10505514417660 Erin
The FCC Open Internet Rules (net neutrality rules) are extremely important to me. I urge you to protect them. I don't want ISPs to have the power to block websites, slow them down, make some more accessible than others, or split the Internet into "fast lanes" for companies that pay and "slow lanes" for the rest. Now is not the time to let giant ISPs censor what we see and do online. Censorship by ISPs is a serious problem. Comcast has throttled Netflix, AT&T blocked FaceTime, Time Warner Cable throttled the popular game League of Legends, and Verizon admitted it will introduce fast lanes for sites that pay—and slow lanes for everyone else—if the FCC lifts the rules. This hurts consumers and businesses large and small. Courts have made clear that if the FCC ends Title II classification, the FCC must let ISPs offer fast lanes to websites for a fee, and Chairman Pai has made clear that he intends to do just this. But if you let ISPs make some websites fast and others artificially slow—for a fee—you will kill the open marketplace that has enabled millions of small businesses and created the 5 most valuable companies in America—just to further enrich a few much less valuable cable giants famous for sky-high prices and abysmal customer service. I'm sending this to the FCC's open proceeding, but I worry that Chairman Pai, a former Verizon lawyer, has made his plans and will ignore me and millions of other Americans. So I'm also sending this to my members of Congress. Please publicly support Title II rules and denounce Chairman Pai's plans. Do whatever you can to dissuade him. Thank you! Erin
10509978623899 Andrew Wang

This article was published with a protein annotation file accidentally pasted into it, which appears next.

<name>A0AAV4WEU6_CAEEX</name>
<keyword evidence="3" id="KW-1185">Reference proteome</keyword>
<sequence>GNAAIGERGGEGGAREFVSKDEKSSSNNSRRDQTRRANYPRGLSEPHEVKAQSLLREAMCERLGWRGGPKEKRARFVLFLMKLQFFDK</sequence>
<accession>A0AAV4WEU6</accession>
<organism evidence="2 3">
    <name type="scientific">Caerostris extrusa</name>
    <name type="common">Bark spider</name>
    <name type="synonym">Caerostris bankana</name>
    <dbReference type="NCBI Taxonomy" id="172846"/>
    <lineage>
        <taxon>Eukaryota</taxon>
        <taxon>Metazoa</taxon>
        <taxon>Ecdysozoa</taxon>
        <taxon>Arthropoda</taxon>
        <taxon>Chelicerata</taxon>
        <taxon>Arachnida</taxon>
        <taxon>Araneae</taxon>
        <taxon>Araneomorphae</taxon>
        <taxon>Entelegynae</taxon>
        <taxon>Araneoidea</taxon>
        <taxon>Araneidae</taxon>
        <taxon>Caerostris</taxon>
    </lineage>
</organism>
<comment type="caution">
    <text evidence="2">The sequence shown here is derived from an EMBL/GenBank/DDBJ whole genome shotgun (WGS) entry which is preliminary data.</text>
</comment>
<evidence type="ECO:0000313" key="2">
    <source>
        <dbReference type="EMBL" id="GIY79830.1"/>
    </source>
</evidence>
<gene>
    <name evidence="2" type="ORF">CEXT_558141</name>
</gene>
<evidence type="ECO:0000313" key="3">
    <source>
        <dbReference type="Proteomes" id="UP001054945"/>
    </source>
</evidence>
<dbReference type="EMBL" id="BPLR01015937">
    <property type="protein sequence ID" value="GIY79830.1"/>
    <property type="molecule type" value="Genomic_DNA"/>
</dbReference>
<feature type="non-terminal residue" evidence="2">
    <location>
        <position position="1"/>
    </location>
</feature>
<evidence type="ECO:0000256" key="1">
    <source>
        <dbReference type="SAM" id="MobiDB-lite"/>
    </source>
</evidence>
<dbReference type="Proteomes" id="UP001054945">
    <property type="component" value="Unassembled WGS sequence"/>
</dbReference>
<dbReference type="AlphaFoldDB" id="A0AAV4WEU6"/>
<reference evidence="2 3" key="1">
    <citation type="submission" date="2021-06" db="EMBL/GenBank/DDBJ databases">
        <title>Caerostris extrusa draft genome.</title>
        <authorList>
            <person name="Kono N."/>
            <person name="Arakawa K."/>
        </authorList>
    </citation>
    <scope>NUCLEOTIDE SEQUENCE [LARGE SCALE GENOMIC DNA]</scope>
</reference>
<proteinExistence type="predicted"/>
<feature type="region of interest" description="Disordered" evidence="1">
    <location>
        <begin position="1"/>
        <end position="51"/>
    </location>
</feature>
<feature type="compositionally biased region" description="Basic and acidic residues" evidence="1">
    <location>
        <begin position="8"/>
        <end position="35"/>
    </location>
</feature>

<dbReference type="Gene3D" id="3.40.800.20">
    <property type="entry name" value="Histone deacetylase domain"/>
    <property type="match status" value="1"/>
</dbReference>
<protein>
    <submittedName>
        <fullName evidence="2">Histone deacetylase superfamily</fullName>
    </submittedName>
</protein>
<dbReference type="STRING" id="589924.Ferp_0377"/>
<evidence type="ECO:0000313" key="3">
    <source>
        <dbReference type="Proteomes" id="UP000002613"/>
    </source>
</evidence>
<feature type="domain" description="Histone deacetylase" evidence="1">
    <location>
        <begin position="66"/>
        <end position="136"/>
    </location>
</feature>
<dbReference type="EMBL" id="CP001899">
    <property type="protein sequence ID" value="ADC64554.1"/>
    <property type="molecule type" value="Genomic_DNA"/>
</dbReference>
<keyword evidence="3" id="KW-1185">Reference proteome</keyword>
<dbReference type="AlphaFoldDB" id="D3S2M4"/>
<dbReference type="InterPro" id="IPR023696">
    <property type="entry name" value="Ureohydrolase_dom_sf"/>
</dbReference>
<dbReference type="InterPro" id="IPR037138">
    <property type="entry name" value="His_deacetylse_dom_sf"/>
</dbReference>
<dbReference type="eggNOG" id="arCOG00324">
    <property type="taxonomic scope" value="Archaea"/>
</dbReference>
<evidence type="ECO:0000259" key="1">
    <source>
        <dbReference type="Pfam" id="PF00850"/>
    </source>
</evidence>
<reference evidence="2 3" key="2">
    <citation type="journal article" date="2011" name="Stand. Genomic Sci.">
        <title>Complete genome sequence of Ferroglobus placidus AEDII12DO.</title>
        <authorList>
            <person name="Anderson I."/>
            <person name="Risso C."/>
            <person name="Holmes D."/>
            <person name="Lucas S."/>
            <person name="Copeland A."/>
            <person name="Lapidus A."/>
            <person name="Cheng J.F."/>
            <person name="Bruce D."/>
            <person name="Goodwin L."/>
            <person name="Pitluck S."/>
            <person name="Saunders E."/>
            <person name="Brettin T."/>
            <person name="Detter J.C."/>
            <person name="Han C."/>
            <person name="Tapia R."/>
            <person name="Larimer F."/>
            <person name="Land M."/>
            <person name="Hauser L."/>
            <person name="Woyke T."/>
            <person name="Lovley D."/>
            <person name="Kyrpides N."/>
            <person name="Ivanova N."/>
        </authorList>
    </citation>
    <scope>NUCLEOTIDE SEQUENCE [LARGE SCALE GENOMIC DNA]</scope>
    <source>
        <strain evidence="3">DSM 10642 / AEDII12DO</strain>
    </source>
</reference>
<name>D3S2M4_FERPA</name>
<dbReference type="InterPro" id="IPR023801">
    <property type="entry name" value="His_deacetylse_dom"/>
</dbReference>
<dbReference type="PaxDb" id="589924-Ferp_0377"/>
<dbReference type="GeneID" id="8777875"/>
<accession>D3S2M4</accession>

The FCC Open Internet Rules (net neutrality rules) are extremely important to me. I urge you to protect them. I don't want ISPs to have the power to block websites, slow them down, make some more accessible than others, or split the Internet into "fast lanes" for companies that pay and "slow lanes" for the rest. Now is not the time to let giant ISPs censor what we see and do online. Censorship by ISPs is a serious problem. Comcast has throttled Netflix, AT&T blocked FaceTime, Time Warner Cable throttled the popular game League of Legends, and Verizon admitted it will introduce fast lanes for sites that pay—and slow lanes for everyone else—if the FCC lifts the rules. This hurts consumers and businesses large and small. Courts have made clear that if the FCC ends Title II classification, the FCC must let ISPs offer fast lanes to websites for a fee, and Chairman Pai has made clear that he intends to do just this. But if you let ISPs make some websites fast and others artificially slow—for a fee—you will kill the open marketplace that has enabled millions of small businesses and created the 5 most valuable companies in America—just to further enrich a few much less valuable cable giants famous for sky-high prices and abysmal customer service. I'm sending this to the FCC's open proceeding, but I worry that Chairman Pai, a former Verizon lawyer, has made his plans and will ignore me and millions of other Americans. So I'm also sending this to my members of Congress. Please publicly support Title II rules and denounce Chairman Pai's plans. Do whatever you can to dissuade him. Thank you! Andrew Wang